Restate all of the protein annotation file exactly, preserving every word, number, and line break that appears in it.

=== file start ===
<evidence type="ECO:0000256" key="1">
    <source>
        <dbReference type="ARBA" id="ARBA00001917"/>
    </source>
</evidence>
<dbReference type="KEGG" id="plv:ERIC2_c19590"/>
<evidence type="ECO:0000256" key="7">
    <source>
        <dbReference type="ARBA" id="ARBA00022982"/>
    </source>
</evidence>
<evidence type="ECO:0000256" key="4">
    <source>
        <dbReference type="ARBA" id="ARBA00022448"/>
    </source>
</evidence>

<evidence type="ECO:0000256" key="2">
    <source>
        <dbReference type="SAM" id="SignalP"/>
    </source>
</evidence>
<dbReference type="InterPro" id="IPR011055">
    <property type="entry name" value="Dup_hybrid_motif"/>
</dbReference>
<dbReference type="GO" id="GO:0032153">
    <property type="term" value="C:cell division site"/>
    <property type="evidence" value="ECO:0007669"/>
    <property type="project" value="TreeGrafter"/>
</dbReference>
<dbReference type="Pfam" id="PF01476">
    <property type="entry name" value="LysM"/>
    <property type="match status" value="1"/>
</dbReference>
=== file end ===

<evidence type="ECO:0000256" key="1">
    <source>
        <dbReference type="ARBA" id="ARBA00001917"/>
    </source>
</evidence>
<dbReference type="KEGG" id="plv:ERIC2_c19590"/>
<evidence type="ECO:0000256" key="7">
    <source>
        <dbReference type="ARBA" id="ARBA00022982"/>
    </source>
</evidence>
<evidence type="ECO:0000256" key="4">
    <source>
        <dbReference type="ARBA" id="ARBA00022448"/>
    </source>
</evidence>

<evidence type="ECO:0000256" key="2">
    <source>
        <dbReference type="SAM" id="SignalP"/>
    </source>
</evidence>
<dbReference type="InterPro" id="IPR011055">
    <property type="entry name" value="Dup_hybrid_motif"/>
</dbReference>
<dbReference type="GO" id="GO:0032153">
    <property type="term" value="C:cell division site"/>
    <property type="evidence" value="ECO:0007669"/>
    <property type="project" value="TreeGrafter"/>
</dbReference>
<dbReference type="Pfam" id="PF01476">
    <property type="entry name" value="LysM"/>
    <property type="match status" value="1"/>
</dbReference>